The House of Orm’s army camped that night, split into groups in accordance with their Houses for the most part, all of them huddled by separate cookfires, devouring their rations. You heard others talk of gods in speeches littered with curses. I’ve left you some notes about what they can do in your index. To keep it short, they cursed thunder lords! Masters and creators of storms and stones! For such powerful things, you wondered what good it does to curse them. And would they be saying the same things during a thunderstorm?
“Did you hear?” a man was gossiping behind you. “They say the King is dead. His half sister Clarissant sits the Seat of Thorns, alongside her brother Amr.”
“What of their brother Gormund?”
“On campaign with Ser Uthrik. At least we’ve one less contender to worry about.”
“He was still the King, even if he died.”
“He was mad! You know the stories. He howled and screamed at his sword in his chambers.”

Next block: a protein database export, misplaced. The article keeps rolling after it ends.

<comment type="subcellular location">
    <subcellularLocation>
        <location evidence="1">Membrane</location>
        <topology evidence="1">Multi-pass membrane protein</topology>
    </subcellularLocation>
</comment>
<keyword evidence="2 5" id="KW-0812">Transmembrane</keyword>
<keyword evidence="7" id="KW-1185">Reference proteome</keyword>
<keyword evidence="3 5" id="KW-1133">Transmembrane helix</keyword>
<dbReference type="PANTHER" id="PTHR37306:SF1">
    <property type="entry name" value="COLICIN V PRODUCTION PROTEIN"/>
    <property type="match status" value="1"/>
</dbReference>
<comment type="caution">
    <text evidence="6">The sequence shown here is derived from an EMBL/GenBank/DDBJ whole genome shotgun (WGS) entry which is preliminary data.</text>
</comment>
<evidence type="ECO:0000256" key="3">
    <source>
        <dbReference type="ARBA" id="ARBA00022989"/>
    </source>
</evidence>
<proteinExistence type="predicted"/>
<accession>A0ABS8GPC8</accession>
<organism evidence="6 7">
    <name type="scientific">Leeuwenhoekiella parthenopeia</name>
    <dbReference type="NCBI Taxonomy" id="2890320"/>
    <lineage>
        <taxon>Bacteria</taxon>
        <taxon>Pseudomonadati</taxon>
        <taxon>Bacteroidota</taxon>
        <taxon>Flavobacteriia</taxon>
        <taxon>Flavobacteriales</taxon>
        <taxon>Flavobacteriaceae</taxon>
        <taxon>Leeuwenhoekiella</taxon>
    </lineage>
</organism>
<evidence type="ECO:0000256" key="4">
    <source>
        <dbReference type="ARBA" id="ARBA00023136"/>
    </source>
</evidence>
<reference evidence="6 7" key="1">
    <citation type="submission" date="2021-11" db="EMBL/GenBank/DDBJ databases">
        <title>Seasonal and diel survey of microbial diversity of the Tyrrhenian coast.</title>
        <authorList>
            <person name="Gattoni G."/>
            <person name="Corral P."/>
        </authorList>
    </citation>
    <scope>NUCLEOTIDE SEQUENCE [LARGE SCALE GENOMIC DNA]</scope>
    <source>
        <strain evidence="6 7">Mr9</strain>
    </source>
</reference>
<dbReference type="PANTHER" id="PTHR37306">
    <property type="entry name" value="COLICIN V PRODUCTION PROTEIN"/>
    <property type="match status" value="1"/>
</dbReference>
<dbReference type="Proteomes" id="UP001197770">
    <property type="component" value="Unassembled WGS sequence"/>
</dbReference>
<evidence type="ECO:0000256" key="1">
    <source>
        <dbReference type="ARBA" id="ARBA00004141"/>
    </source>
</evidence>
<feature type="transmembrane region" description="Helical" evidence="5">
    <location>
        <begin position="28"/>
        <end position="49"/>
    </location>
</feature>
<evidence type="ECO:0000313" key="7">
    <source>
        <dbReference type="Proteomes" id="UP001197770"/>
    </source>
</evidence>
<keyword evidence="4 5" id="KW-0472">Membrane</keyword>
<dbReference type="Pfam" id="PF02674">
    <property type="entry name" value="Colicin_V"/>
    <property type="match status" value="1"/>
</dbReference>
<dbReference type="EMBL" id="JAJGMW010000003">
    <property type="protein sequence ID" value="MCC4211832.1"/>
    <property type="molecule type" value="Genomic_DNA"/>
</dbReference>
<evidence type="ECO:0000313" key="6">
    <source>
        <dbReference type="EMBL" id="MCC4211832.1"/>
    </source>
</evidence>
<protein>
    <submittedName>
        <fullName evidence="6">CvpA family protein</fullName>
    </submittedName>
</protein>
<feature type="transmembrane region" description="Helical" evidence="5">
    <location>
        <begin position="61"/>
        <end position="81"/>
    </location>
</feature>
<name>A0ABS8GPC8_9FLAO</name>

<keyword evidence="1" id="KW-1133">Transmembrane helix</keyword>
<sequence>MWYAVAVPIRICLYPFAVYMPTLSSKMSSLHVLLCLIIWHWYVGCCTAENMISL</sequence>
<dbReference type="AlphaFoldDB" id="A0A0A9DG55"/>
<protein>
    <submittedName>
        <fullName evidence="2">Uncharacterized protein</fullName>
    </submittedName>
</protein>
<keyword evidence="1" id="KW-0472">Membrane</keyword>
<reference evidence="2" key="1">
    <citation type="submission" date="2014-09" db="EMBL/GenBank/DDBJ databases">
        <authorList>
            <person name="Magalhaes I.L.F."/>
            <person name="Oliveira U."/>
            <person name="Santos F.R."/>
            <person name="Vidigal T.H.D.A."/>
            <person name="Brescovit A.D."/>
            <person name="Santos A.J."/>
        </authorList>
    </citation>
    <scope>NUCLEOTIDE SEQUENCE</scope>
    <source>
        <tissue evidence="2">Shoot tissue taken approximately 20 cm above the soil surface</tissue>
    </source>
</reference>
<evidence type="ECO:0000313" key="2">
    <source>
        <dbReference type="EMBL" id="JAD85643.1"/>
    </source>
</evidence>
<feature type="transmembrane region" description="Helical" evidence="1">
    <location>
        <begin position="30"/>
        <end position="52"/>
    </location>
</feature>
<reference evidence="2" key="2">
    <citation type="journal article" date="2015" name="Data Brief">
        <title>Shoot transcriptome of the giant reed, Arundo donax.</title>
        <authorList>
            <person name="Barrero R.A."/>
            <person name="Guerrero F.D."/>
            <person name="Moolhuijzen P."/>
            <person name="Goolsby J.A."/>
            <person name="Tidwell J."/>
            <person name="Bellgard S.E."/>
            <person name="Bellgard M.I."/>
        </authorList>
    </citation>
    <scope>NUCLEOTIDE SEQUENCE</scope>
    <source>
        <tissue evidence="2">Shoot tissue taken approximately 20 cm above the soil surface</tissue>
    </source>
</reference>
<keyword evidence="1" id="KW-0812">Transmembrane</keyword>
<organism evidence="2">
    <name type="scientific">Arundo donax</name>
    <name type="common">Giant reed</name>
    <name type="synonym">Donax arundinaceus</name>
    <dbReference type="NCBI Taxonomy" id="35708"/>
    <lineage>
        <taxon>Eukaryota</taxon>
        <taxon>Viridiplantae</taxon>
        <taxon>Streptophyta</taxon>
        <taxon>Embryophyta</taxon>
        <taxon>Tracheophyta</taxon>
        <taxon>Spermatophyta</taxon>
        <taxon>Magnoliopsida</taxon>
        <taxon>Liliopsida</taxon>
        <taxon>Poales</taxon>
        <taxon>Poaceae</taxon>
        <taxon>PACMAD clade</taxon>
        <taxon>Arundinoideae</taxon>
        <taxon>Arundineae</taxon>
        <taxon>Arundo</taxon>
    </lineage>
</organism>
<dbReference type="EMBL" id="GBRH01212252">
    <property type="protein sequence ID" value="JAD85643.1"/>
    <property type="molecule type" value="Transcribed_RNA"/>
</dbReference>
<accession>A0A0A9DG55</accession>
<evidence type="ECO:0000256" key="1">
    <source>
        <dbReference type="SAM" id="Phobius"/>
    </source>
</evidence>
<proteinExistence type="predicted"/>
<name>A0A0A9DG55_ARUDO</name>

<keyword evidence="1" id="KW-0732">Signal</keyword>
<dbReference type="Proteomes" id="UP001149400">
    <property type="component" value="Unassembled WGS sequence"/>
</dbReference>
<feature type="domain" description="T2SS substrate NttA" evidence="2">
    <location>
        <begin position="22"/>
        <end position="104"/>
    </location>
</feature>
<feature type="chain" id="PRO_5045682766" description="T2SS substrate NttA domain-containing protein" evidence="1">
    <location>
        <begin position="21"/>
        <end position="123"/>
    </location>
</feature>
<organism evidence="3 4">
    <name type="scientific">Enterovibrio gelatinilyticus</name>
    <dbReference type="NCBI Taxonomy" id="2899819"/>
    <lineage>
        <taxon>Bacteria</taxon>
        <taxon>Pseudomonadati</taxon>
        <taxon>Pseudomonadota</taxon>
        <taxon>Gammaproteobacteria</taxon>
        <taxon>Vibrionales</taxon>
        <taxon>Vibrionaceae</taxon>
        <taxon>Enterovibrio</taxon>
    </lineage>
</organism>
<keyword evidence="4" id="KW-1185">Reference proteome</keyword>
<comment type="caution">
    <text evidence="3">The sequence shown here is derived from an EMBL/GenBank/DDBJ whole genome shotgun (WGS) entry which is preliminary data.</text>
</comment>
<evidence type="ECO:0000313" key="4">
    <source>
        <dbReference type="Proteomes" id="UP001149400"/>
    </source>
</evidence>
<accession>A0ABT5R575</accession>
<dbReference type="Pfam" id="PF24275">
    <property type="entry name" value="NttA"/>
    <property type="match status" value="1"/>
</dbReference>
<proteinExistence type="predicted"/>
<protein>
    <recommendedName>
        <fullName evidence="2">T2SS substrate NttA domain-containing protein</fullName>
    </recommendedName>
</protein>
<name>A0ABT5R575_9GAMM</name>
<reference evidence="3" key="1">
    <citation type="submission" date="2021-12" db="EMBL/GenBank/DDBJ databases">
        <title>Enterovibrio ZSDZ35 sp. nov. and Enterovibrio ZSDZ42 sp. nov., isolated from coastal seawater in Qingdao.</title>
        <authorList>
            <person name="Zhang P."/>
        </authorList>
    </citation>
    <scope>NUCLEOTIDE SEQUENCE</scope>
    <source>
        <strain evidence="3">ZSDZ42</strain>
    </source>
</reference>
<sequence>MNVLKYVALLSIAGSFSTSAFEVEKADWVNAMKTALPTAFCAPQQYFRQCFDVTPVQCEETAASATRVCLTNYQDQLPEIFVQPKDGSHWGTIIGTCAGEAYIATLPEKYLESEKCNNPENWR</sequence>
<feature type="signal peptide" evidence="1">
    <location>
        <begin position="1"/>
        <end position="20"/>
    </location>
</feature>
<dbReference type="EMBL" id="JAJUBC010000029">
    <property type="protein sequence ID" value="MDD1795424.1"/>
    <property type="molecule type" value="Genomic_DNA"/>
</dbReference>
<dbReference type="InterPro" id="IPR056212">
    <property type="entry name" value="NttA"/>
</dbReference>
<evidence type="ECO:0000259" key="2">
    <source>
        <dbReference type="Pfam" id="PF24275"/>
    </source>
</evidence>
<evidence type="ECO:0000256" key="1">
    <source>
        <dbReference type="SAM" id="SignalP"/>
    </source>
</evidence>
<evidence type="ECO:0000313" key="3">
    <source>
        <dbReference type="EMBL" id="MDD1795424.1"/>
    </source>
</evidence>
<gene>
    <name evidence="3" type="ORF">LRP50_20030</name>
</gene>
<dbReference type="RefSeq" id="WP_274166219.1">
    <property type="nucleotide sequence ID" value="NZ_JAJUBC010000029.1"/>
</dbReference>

“He tried to do what was best,” another man spoke up.”
“Do you truly want such a man to be King? This is why we oppose Crom-cil-Orm’s cousins.”
Was that why you were fighting, you wondered? You tried to ask Albarran, “Why do we fight the Kings?” But he thrust a scrap of meat in your face, red juice dribbling between his fingers. It dangled there, heat rising from it, fresh. “Eat,” he said. And you snatched up that strip of meat and wolfed it down. “Good,” Albarran said. “You must eat much, boy. Keep up your strength.”
You asked for more so he gave it to you. Strips of meat thick as bark with patches of crisp burn. It tasted like horse.
Then you slinked off to write this letter to yourself. A man with an apple sewn on his chest was about to put out his cook fire when you caught his arm. “I need to write,” you told him and he seemed to nod his assent. Maybe he knew you—not that you’ll know.
You huddled up and scratched out a note. Khalee had chided you for leaving your berries uneaten, but you’ve got to get ink from somewhere. A thin stick and some berries is enough to give yourself this message.
You hear men in the distance tell their legends of half-gods and heroes. I’ve written a few of them down for you in your index. My favorite is the one where a thunder lord has his warhammer stolen and must wear a dress to retrieve it.